DNA machine

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A DNA machine is a molecular machine constructed from DNA. Research into DNA machines was pioneered in the late 1980s by Nadrian Seeman and co-workers from New York University. DNA is used because of the numerous biological tools already found in nature that can affect DNA, and the immense knowledge of how DNA works previously researched by biochemists.

DNA machines can be logically designed since DNA assembly of the double helix is based on strict rules of base pairing that allow portions of the strand to be predictably connected based on their sequence. This 'selective stickiness' is a key advantage in the construction of DNA machines.

An example of a DNA machine was reported by Bernard Yurke and co-workers at Lucent Technologies in the year 2000, who constructed molecular tweezers out of DNA.[1] The DNA tweezers contain three strands: A, B and C. Strand A latches onto half of strand B and half of strand C, and so it joins them all together. Strand A acts as a hinge so that the two 'arms' — AB and AC — can move. The structure floats with its arms open wide. They can be pulled shut by adding a fourth strand of DNA (D) 'programmed' to stick to both of the dangling, unpaired sections of strands B and C. The closing of the tweezers was proven by tagging strand A at either end with light-emitting molecules that do not emit light when they are close together. To re-open the tweezers add a further strand (E) with the right sequence to pair up with strand D. Once paired up, they have no connection to the machine BAC, so float away. The DNA machine can be opened and closed repeatedly by cycling between strands D and E. These tweezers can be used for removing drugs from inside fullerenes as well as from a self assembled DNA tetrahedron. The state of the device can be determined by measuring the separation between donor and acceptor fluorophores using FRET.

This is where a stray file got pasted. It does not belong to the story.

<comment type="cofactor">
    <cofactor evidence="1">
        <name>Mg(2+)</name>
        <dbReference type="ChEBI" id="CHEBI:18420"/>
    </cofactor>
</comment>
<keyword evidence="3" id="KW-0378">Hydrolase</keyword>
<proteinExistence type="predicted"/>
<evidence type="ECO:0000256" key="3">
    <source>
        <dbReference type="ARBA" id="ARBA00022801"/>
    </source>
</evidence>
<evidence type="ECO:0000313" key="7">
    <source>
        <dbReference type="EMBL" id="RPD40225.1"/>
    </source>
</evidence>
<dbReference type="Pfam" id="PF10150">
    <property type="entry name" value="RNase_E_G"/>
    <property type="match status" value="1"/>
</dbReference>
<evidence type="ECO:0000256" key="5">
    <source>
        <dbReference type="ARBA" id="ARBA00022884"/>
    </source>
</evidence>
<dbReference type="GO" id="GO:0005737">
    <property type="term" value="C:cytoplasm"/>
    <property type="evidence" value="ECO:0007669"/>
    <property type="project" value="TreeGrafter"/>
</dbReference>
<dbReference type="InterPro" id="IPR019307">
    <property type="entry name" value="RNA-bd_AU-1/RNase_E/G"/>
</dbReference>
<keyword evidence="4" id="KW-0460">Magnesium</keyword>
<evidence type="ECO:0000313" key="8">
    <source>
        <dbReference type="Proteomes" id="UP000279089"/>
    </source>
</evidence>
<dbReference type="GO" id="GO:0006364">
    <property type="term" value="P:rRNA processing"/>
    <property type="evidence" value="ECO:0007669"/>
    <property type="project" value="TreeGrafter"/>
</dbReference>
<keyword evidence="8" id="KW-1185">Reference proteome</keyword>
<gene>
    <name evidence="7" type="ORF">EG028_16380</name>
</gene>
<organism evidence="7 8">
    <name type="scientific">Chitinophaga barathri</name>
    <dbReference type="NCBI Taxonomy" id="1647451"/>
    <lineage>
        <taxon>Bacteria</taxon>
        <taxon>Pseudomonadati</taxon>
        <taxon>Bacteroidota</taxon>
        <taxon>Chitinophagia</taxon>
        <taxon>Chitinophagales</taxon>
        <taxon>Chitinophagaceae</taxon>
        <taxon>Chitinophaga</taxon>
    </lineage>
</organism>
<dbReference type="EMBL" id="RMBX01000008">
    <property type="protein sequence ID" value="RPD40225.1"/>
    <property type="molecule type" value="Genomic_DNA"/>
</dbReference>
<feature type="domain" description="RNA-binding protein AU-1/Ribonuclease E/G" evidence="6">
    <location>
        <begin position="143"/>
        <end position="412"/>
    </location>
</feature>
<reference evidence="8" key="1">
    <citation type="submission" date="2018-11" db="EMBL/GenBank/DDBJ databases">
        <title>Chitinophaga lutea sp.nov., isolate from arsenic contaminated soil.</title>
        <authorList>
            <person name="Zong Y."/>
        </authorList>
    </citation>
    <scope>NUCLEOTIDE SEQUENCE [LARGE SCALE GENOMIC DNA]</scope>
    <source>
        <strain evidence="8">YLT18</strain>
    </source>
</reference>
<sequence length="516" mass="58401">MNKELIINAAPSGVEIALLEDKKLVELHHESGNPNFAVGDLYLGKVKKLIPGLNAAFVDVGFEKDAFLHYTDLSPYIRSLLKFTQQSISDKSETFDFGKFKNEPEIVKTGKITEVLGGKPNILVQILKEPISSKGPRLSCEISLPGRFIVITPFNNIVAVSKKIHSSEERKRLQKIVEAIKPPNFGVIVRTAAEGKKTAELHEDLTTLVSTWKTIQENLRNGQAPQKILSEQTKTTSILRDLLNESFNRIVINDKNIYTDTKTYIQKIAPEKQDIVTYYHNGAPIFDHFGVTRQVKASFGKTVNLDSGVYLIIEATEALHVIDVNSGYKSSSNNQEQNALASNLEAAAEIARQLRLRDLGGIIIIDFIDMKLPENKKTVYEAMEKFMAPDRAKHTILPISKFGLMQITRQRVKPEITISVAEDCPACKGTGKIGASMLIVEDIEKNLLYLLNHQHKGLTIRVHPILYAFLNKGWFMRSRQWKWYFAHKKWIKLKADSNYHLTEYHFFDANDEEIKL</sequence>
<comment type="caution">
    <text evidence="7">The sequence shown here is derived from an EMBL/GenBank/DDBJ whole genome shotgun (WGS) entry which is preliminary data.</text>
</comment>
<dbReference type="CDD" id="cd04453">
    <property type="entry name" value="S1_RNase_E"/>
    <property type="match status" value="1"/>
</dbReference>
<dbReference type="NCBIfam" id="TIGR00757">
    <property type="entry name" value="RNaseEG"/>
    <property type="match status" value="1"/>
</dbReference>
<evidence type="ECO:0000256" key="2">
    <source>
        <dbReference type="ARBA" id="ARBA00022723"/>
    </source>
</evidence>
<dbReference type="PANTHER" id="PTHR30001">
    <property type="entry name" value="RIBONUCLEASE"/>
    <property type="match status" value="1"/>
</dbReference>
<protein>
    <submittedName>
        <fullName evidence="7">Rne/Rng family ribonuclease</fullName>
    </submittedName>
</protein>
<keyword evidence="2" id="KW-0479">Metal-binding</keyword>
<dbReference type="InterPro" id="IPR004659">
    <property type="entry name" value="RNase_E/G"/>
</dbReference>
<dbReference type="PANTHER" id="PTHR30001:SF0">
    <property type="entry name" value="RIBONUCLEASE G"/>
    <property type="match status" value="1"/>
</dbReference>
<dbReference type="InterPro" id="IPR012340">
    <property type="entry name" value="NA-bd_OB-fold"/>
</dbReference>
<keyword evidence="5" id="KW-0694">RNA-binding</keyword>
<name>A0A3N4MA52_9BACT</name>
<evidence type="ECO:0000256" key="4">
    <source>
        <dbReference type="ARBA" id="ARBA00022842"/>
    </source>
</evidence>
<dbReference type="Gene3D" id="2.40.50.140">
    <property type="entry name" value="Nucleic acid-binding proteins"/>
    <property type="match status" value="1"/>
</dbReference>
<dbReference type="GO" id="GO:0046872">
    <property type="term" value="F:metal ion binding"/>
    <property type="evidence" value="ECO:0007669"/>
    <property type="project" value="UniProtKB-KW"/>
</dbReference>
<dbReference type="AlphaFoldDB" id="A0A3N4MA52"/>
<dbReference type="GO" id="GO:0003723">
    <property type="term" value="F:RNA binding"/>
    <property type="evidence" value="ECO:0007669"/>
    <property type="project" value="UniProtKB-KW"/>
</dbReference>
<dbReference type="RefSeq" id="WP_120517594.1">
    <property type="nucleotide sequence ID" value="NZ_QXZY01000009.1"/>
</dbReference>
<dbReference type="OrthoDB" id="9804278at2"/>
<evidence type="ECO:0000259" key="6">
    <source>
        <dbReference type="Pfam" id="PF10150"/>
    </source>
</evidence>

References[edit]

  1. ^ Yurke B, Turberfield AJ, Mills AP, Simmel FC, Neumann JL (August 2000). "A DNA-fuelled molecular machine made of DNA". Nature 406 (6796): 605–8. doi:10.1038/35020524. PMID 10949296. 

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